CSS gives web developers plenty of options when it comes to defining lengths for HTML elements. In a broad sense, defining lengths in CSS can be broken down in to two categories: using absolute versus relative units.
Absolute units are probably most commonly done with pixel lengths with the familiar
px unit. Other absolute length units exist (e.g.,
cm); however, these units are far less common. You can familiarize yourself with various absolute units by clicking here.
Relative units can be a bit trickier to understand than absolute units, but their benefits are undeniable. Throughout the remainder of this article, I’ll show you some of the more common relative units in CSS and how to use them. I’ll provide some examples in order to demonstrate their behavior. As Einstein most assuredly never said, “It’s all relative, baby!” 😉
CSS Relative Units
Relative to the Parent Element
Relative to a parent element’s defined length, there’s the percentage unit (
%). The percentage unit is relatively straightforward (same as percents when you learned them in school). To get an ideao fo how percentage units work, let’s say you have a parent div element that has one child div contained within it. If you set the parent div’s width to
100px, and the child div’s width to
50%, then the child div’s width will render to 50px; 50% of it’s parent div’s width. Imagine now that you have the parent div also set to 50% width (assuming that the body element is the parent of the parent div here)… with that setup, the parent div’s width will be 50% of your document’s body’s width, and the child div’s width (set to 50% as well) will be half of that. So the child will be half the width of the parent that’s half the width of the body. All of that allows for responsive web design where elements on the page will change widths (or heights or other properties) depending on the size of the browser window.
Here it is in action:
(make sure to adjust your browser/window size to see it in action).
Relative to the Browser/Window/Viewport
Relative to the size of the browser window (also known as the viewport); are viewport units (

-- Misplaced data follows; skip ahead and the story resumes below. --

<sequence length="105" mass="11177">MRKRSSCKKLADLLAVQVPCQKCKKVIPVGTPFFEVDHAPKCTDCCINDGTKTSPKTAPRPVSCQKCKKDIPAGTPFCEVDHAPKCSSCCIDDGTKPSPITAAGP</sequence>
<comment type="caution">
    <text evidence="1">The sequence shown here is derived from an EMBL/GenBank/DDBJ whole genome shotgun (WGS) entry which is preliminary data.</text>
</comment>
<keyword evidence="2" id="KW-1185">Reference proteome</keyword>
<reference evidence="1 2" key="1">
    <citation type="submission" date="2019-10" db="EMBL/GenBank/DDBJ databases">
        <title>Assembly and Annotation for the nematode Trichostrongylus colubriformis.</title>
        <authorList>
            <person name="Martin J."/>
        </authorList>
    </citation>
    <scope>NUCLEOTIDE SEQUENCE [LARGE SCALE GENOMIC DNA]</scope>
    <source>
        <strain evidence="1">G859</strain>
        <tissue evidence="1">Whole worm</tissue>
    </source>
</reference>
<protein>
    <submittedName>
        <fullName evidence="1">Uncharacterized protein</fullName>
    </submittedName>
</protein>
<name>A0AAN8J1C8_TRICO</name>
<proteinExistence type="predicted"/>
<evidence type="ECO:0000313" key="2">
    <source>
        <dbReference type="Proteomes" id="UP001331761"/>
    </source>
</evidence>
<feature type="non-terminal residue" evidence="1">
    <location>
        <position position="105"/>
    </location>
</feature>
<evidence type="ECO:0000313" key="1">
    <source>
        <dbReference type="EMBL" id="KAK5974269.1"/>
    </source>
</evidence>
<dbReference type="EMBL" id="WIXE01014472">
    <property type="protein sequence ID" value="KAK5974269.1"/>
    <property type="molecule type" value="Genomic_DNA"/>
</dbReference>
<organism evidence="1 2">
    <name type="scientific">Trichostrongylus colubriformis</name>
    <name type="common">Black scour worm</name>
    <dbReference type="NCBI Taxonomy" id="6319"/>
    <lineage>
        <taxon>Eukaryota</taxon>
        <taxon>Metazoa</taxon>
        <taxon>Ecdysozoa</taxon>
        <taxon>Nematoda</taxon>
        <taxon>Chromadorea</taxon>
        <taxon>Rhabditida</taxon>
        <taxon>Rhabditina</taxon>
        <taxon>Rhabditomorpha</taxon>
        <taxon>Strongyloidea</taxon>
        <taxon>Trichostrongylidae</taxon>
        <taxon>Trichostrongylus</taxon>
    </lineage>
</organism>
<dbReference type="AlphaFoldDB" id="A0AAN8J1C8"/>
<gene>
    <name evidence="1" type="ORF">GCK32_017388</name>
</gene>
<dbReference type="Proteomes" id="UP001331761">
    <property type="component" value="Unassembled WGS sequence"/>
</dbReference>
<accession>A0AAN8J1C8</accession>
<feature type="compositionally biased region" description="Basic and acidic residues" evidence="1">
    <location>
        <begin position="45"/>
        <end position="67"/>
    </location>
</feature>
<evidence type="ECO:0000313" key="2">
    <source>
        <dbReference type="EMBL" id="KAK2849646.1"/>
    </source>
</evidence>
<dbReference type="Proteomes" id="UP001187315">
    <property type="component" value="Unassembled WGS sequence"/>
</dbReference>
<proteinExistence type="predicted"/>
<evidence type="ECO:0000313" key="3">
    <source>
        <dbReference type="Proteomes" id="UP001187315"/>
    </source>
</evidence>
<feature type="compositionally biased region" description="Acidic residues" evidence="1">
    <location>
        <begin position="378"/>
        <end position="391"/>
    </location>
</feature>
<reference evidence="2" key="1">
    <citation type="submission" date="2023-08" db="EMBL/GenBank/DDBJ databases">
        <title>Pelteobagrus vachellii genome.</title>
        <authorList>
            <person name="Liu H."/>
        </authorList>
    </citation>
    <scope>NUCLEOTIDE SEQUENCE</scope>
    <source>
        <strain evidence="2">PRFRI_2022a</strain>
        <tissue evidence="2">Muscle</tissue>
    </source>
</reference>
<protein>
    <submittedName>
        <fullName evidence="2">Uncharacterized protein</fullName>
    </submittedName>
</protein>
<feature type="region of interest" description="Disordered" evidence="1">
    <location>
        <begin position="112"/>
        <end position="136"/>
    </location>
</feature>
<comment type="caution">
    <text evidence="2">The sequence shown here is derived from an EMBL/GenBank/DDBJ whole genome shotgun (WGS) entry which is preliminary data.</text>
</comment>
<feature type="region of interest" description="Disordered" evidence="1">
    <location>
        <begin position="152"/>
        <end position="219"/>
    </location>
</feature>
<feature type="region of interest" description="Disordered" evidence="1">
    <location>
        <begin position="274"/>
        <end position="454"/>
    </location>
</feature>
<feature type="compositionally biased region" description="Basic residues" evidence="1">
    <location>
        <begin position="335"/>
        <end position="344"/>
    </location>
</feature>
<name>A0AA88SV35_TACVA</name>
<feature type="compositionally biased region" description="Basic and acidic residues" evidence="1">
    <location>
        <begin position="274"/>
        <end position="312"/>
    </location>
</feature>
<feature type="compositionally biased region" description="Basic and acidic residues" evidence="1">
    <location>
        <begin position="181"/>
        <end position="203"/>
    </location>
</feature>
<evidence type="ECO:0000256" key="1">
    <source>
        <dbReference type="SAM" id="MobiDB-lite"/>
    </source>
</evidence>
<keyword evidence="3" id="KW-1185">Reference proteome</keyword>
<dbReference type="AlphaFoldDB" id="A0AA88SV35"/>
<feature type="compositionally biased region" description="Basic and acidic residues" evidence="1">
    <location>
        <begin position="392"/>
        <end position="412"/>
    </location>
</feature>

vh). These relative units work similarly to percentage units; 1 v unit is equal to 1% of the viewport’s length. So if you were to assign a p element a width of
50vw, doing so would effectively set the p element’s width to half of whatever your browser window’s width is. Likewise, setting a p element’s height to
50vh would make it so that the element’s height is always 50%, or half, of your browser’s height. You can also set the width to vh and the height to vw, if you so choose. Doing so would tie an element’s width to the height of the viewport and its width to the viewport’s height. And just like with percentage units, viewport units allow for responsive web design (i.e., allowing HTML elements to respond to different devices; different screen widths and heights).
Here is an example of viewport units in action:
(make sure to adjust your browser/window/viewport size to see it in action).
Relative to Font Size
Finally, in addition to percentage units and viewport units, there are font-size relative units. These units are
ex. Em is relative to the calculated font-size of an element (typically, default is 16px). Rem refers to the font-size of a document’s root element (typically the <html> element). Ch refers to the width of the glyph
0. And ex refers to the x-height of an element’s font. Em and rem tend to be more common the ch and ex, but each have their advantages and disadvantages. Using multipliers in front of the font relative units works as you would expect (e.g., if font-size is 16px, then 2em is 32px).
Here’s an example of em and rem in action:
When using CSS to control the length of HTML elements, a distinction an be drawn between absolute and relative units. Relative units allow for adaptable lengths and responsive web design. Relative units can be broken down in to three unit groups: percentages, viewport, and fonts. Percentage units rely on the lengths of parent elements, viewport units rely on the dimensions of the browser window, and font relative units rely on the font size of parent or root elements.
More information about the relative units discussed here can be found on Mozilla’s Developer Network page.